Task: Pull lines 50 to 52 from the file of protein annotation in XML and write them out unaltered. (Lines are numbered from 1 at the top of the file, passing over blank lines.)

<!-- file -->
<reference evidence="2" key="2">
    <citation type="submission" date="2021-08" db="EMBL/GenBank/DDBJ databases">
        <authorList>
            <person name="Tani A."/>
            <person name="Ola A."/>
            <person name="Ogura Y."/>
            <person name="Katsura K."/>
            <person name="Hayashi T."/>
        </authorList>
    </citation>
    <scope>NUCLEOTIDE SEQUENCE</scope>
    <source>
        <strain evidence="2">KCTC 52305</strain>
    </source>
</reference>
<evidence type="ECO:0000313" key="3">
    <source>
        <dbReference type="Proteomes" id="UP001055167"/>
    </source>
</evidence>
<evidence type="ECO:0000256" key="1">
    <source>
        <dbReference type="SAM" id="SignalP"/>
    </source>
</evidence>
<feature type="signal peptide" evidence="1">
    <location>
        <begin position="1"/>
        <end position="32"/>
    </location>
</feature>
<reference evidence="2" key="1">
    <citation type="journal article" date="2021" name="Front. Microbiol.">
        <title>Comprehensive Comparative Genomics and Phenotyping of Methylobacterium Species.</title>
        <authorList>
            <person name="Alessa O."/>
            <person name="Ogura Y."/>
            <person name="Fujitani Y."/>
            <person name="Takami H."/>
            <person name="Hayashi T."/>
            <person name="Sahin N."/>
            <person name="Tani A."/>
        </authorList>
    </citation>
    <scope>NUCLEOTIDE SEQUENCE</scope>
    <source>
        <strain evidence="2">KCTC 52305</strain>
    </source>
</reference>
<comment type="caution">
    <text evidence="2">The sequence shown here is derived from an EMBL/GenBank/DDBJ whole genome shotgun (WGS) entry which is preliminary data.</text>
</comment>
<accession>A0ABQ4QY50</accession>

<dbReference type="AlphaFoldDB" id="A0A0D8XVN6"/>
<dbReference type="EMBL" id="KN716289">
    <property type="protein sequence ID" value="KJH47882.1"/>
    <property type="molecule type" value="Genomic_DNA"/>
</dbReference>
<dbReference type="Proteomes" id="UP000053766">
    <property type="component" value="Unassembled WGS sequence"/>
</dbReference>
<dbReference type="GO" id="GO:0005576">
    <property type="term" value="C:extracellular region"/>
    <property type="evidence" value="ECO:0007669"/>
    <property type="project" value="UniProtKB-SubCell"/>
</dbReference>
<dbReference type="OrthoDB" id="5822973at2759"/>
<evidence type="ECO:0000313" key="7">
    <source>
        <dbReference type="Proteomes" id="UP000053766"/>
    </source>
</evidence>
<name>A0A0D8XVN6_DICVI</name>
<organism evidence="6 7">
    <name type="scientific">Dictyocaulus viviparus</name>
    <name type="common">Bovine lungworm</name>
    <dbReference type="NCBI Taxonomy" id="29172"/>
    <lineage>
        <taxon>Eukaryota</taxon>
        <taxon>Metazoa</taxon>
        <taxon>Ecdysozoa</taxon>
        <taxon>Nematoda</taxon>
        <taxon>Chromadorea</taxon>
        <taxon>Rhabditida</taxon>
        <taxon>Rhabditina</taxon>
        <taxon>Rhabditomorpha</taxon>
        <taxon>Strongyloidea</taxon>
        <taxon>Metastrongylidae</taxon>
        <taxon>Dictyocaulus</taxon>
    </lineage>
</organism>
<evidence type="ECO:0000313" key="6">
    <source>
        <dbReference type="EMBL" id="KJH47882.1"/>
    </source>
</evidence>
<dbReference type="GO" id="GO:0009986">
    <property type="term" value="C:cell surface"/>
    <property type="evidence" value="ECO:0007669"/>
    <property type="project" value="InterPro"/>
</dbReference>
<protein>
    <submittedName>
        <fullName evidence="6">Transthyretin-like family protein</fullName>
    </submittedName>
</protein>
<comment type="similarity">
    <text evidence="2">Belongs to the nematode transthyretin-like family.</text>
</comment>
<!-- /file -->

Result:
<comment type="caution">
    <text evidence="2">The sequence shown here is derived from an EMBL/GenBank/DDBJ whole genome shotgun (WGS) entry which is preliminary data.</text>
</comment>